Thursday 2 May 2013

Lake District Navigation skills training course. April 28th & 28th 2013.

Last weekend, Kendal Mountaineering Services ran their first Lake District Mountain Navigation skills training course of the season.

This map reading & navigation skills training course was fully subscribed with 10 persons attending from around the country - some from as far away as Sussex & Surrey.

Day one started with our looking at the importance of  Map Orientation, tick off features and measuring distance/pacing distance. After lunch we moved on to the skill of taking a bearing from map to ground and photo one sees our party having successfully navigated to a small pool of water on relatively featureless terrain. As can be seen it was a lovely sunny day although it had started off with snow on the fells in the background and a chill northerly breeze.

Photo two shows our participants preparing to find the next location on the map. Iain had presented grid references to the group over lunch and they were now all able to locate a point using a 6 figure grid reference.

In this photo everyone is working out the bearing & distance to the next grid reference as part of our map reading & navigation skills training progression.

The nice thing about this particular Lake District based Mountain Navigation Skills Training Course was that everyone had come in pairs wanting to learn map reading & navigation skills so that they can subsequently go out and enjoy walking - without getting lost! Working in pairs is a good thing as it gives people the opportunity interact and share information & knowledge and you nearly always find that some people will pick up an aspect of skills training better than  others. In this group, as well as Iain coaching Navigation & Map Reading Skills overall, people within each pair could coach each other too - it worked really well!

Day one of our Lake District Mountain Navigation Skills Training Course finished at 5pm with everyone having progressed through Map Orientation, tick off features, measuring & pacing distance, Grid References through to walking on a bearing using a compass.

Two of our party - Tom & Phil had also booked in to a night navigation session with Iain and photo three sees the pair at their first grid reference - the trig point on Brunt Knott.

We went on to look for a number of landform features and a stream junction before heading back for a quick pint at the Eagle & Child in Staveley. The night navigation session lasted around 3 hours and fortunately for the pair, the weather was clear & dry with only a light northly breeze - you could even make out Blackpool Tower away to the south.

Night navigation is harder than the daylight option. On this session, visibility was good and even only by the light of headtorch one could see several hundred metres - imagine what it is like in cloud! During night navigation, the sense of sight is greatly reduced meaning that you have to be spot on with your pacings and walking on a bearing. Tom & Phil did very well for their first go at this skill which is not an easy thing to achieve.

The forecast for Sunday was vastly different from Saturday with a cold westerly wind blowing at up to 55mph on the summits, low cloud and rain with snow at higher levels. It certainly wasn't a day for going up high as we normally do on day two.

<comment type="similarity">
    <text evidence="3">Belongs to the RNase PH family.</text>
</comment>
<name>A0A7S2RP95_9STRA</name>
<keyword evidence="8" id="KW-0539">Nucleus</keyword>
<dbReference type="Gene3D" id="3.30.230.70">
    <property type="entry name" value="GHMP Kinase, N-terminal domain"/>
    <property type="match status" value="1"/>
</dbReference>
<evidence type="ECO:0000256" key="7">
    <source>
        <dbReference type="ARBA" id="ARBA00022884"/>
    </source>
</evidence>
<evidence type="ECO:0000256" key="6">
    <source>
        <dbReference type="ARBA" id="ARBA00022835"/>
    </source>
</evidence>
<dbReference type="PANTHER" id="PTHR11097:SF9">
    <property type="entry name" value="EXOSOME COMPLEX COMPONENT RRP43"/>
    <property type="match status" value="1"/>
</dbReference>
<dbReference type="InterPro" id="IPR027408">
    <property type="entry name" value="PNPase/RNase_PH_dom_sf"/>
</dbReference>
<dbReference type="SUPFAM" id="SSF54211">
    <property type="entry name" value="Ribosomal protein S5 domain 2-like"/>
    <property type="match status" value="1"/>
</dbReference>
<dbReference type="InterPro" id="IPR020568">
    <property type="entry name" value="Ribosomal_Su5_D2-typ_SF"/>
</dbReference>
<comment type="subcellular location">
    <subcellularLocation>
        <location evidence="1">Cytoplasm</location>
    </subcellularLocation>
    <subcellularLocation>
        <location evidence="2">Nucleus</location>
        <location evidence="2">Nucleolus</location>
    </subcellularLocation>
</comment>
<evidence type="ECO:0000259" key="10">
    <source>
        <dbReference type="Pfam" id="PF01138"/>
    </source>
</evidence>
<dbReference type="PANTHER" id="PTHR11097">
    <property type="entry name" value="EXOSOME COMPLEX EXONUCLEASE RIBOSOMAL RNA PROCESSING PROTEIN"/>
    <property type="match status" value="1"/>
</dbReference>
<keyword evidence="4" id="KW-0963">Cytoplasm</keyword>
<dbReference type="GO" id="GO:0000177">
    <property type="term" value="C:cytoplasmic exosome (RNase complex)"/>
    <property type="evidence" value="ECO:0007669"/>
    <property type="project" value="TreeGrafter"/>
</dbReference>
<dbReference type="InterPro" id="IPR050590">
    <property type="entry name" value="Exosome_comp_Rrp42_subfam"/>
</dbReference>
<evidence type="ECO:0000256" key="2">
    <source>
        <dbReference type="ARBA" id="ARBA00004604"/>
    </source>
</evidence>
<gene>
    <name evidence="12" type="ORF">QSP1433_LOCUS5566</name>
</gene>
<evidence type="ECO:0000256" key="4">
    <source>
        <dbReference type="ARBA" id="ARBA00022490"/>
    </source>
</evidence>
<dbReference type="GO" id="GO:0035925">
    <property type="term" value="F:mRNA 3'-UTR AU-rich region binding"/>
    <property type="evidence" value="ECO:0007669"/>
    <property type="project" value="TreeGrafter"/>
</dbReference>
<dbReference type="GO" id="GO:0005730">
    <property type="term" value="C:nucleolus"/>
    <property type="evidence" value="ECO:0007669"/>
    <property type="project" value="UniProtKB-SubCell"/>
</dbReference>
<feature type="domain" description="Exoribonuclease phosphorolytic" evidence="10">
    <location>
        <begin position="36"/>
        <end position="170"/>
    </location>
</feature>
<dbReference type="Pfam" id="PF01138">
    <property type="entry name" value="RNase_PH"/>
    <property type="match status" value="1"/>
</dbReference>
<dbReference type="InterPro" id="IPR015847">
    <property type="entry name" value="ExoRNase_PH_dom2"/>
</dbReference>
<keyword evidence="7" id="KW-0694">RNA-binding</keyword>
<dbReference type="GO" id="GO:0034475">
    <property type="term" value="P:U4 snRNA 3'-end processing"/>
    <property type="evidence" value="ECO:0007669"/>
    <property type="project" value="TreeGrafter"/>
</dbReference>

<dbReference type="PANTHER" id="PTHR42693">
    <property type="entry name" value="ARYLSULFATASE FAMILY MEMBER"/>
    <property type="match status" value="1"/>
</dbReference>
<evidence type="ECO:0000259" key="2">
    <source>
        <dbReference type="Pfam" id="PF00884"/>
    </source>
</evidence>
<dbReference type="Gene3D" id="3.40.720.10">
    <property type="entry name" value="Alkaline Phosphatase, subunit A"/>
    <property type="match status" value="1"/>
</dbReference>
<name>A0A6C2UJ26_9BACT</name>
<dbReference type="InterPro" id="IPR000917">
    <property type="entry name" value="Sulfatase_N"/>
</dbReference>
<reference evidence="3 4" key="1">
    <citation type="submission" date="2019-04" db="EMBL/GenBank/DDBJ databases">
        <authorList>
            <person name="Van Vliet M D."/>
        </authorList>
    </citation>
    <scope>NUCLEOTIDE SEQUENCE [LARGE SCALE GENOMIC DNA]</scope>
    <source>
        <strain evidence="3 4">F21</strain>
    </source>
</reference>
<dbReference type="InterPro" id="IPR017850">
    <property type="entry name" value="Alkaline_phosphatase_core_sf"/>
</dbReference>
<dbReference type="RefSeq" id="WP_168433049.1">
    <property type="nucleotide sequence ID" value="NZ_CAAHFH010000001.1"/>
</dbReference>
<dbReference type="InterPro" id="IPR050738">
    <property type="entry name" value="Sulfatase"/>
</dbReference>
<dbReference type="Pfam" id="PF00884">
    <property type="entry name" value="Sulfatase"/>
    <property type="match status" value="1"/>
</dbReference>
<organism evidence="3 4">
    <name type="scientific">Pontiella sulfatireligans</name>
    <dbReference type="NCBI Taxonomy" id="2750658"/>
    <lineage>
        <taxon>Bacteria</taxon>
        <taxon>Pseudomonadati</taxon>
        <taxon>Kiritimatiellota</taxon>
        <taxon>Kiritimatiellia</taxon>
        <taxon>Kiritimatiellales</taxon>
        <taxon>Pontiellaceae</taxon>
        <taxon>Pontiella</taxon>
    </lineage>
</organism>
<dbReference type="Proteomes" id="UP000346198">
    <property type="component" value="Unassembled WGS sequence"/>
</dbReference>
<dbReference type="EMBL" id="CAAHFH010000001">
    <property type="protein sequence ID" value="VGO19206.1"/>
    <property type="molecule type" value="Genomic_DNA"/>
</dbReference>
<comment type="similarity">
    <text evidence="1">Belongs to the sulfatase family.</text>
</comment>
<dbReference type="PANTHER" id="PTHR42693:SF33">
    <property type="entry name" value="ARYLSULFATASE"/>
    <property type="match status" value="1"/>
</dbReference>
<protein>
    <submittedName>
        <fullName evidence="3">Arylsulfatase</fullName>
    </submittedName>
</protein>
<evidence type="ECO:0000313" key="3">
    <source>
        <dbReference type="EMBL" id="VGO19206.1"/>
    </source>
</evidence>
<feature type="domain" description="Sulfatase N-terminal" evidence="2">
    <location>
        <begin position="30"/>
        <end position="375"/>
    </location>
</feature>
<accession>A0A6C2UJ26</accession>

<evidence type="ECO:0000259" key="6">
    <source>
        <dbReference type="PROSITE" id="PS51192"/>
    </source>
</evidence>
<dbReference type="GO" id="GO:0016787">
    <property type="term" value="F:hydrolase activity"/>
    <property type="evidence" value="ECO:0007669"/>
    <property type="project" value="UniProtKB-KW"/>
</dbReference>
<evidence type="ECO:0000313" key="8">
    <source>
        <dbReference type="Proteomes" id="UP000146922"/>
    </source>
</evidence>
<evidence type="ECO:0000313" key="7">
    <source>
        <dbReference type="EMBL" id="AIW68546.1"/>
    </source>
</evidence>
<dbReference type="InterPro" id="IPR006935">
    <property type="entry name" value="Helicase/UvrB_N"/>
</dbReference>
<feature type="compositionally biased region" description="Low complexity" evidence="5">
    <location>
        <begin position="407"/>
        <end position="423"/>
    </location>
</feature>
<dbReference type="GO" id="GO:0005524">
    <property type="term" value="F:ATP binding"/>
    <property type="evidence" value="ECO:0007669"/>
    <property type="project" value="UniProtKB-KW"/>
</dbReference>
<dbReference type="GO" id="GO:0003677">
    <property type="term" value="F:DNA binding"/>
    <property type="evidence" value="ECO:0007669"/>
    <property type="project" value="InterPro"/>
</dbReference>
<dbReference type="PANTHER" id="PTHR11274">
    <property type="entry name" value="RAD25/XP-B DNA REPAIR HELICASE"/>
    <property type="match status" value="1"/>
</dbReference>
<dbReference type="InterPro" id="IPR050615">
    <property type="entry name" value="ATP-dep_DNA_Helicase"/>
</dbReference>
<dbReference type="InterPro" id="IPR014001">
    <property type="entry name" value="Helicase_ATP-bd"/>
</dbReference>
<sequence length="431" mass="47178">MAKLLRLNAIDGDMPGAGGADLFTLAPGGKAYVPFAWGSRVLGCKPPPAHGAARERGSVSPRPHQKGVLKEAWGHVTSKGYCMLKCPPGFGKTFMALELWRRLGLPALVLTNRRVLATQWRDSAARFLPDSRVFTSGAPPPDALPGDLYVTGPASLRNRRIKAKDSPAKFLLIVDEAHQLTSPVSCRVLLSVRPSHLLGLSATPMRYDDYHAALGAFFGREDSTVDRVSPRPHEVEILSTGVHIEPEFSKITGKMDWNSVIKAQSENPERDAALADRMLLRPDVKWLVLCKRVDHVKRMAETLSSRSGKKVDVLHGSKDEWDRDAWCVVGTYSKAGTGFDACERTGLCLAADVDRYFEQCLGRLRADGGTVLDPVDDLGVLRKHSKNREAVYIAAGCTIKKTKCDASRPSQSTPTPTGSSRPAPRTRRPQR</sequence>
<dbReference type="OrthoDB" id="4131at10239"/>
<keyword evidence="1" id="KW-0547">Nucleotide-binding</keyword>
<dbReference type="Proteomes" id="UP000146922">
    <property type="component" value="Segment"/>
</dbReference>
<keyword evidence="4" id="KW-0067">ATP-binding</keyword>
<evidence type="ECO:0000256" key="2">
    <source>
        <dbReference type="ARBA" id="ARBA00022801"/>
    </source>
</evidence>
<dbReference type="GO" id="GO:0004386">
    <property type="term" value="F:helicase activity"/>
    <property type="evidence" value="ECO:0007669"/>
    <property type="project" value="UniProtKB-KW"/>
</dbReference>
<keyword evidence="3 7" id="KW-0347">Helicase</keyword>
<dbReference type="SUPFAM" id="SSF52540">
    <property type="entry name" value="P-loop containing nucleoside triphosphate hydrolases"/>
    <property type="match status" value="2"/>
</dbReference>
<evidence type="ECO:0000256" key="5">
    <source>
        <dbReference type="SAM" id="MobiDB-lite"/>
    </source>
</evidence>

Any session that we run has to be, first & foremost, safe and secondly comfortable before any learning will take place. A session like that would not have been possible higher up so, Iain chose to take the team back into the same area as had been used the previous day (Green Quarter Fell, Kentmere) although this time we used a different route - going in from the north rather than the south.

Photo four sees the group looking a little soggy but pleased at having located a rather insignificant stream junction on the map. The whole day was spent travelling from one grid reference to another looking for features that were not always obvious.

Our final photo of our Mountain Navigation Skills Training Course in The lake District sees us down to a group of four after another pair had departed to head for home early (one pair had decided they were happy not to attend day two the previous day and another pair had to drop out).

Having spent the day navigating around Green Quarter Fell, we sat down here for a final break and discussed Nainsmiths Rule. Naismith reckoned that people could walk at 3km/hr in the mountains (Iain reckons it's nearer five for most fit hillgoers) and that 1 minute for every 10m contour needed to be added for every contour line crossed in ascent of descent. We spent 15 minutes working out timings between a number of grid references on that basis before walking the short distance back to the cars and closing the course. All photos taken during the weekend can be viewed here.

We have a number of these Lake District Mountain Navigation Skills Training Courses taking place over the year and details can be found here. The cost is only £80 for the weekend course per person and inclides the provision of laminated maps. The compass we reccommend as the industry standard is the Silva Type 4 Expedition which has everything you need to get the most out of your map reading & Navigation Skills Training Course. These courses are ideal for anyone considering their Summer Mountain Walking Leader Assessment or as a Navigation Skills refrsher course prior to re-assessment.

The next Mountain Navigation Skills Training Course in The Lake District takes place during the weekend of May 25th & 26th and there are currently five places available. Contact us here to book your place.

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